D1 discloses a tyre valve cap which continuously provides an analogue indication of a change in pressure in a tyre to which it is fitted. It does not indicate whether the pressure has fallen below a pre-determined value. By comparison, the system as presently claimed may be set in accordance with a pre-determined threshold pressure and will monitor if the pressure in the tyre falls below that value. Moreover, whilst the device according to D1 and the system as presently claimed both depress the tyre valve in order to measure the pressure, in the event that the pressure drops below the set value the present system closes the tyre valve. If a leak were to occur in the device attached to the valve, therefore, it would not cause the pressure to drop below the set value. A similar fault in the device according to D1, however, would cause the tyre pressure to drop.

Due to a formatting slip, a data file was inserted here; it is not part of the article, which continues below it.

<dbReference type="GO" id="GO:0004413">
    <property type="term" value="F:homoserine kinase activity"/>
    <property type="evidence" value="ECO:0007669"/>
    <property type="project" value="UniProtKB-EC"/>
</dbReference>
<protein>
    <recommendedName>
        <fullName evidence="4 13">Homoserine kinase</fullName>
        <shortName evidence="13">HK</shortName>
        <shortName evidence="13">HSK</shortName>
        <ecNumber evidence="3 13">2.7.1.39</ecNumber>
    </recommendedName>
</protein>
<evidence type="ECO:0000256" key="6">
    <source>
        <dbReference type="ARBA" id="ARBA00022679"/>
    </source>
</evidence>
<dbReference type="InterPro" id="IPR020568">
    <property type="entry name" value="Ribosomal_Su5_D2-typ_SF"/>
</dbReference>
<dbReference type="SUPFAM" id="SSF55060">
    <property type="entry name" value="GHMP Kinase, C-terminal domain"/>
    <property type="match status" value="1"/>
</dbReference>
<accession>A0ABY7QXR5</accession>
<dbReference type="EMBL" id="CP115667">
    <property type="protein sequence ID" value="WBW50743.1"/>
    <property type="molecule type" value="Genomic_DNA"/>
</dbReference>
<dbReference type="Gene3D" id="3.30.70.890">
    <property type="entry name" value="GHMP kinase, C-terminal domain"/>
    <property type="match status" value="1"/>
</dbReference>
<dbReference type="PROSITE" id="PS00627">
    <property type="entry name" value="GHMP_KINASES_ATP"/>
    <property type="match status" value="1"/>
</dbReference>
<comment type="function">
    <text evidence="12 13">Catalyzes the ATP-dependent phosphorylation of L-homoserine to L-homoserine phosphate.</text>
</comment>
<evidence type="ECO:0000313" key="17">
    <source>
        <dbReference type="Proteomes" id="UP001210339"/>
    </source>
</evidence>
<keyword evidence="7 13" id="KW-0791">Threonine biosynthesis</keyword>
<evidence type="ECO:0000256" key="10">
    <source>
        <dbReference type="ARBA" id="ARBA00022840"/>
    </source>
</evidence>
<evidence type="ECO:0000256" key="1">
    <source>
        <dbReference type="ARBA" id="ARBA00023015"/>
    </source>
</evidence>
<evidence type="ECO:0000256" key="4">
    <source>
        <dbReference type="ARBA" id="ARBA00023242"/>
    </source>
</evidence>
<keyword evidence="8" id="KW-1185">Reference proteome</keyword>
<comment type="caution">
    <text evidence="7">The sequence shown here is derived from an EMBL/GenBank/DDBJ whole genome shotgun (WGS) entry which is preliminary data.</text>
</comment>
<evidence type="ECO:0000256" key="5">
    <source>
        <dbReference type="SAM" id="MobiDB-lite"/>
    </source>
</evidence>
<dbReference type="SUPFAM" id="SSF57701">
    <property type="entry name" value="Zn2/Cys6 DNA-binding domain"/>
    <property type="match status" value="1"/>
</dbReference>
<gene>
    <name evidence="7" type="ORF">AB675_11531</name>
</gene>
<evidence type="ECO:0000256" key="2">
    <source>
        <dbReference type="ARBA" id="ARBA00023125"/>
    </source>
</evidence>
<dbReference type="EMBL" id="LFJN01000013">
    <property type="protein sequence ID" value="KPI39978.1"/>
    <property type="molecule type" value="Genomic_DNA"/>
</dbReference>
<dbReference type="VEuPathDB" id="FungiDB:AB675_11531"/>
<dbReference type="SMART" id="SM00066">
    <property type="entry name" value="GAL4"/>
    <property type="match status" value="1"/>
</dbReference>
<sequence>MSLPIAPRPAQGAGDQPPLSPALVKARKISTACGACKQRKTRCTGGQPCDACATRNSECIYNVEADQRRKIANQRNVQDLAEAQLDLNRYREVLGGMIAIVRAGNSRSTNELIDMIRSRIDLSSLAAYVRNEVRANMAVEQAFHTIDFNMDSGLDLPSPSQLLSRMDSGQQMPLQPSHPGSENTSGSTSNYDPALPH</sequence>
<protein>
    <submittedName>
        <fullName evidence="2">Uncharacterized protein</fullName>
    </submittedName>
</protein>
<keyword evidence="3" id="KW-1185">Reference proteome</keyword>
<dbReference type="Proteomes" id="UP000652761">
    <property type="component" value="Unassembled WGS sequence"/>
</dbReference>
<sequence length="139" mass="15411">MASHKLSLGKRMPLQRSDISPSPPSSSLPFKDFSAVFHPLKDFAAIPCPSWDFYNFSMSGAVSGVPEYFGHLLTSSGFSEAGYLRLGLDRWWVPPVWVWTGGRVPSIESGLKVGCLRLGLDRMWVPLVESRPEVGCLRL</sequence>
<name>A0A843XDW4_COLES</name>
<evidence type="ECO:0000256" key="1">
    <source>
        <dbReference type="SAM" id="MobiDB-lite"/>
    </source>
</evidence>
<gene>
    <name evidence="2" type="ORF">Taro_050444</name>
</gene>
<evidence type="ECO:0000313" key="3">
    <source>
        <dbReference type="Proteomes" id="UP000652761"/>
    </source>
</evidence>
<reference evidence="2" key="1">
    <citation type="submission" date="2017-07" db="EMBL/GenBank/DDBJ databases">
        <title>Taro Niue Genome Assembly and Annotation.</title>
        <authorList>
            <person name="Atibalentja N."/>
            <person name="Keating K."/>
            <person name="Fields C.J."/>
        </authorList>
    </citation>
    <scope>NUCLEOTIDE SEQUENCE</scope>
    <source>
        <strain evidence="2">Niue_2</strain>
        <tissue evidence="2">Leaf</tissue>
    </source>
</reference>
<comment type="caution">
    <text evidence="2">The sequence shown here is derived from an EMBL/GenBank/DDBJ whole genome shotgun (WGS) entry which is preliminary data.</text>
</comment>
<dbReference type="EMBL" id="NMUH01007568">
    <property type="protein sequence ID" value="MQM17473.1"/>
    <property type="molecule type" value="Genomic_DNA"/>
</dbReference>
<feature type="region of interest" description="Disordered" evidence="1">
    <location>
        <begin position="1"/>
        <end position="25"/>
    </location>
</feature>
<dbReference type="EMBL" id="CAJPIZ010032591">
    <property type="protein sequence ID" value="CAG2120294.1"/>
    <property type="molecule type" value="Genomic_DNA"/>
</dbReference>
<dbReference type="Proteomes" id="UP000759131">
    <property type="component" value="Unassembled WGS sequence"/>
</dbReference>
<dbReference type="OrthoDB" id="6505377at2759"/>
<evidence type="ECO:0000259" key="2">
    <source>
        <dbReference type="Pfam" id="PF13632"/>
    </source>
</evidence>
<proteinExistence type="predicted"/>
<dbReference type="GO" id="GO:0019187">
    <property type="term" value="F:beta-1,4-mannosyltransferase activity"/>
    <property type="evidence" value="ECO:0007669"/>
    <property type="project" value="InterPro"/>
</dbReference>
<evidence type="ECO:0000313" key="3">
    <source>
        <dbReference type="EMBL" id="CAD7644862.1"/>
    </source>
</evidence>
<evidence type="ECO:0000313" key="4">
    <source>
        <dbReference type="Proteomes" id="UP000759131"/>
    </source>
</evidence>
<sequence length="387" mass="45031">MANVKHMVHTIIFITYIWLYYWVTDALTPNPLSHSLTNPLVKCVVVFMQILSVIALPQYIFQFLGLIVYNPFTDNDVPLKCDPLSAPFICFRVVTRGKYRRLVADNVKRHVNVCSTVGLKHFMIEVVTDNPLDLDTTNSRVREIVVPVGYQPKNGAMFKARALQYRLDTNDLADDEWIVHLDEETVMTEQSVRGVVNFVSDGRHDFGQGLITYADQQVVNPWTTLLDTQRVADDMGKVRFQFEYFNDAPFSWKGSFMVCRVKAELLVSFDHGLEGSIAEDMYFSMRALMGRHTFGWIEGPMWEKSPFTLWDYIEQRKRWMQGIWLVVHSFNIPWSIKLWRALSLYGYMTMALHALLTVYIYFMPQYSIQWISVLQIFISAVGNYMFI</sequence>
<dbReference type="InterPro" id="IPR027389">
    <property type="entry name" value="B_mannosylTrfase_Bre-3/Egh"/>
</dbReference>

Reasons for the Decision
The present decision was taken after the revised European Patent Convention (EPC) entered into force on 13 December 2007. Since the application was pending at that time, the board has applied the transitional provisions in accordance with Article 7(1), second sentence, of the Act revising the EPC of 29 November 2000 and the Decisions of the Administrative Council of 28 June 2001 (Special edition No. 1, OJ EPO 2007, 197) and 7 December 2006 (Special edition No. 1, OJ EPO 2007, 89). Articles and Rules of the revised EPC and of the EPC valid until that time are cited in accordance with the Citation Practice (see the 13th edition of the European Patent Convention, page 4).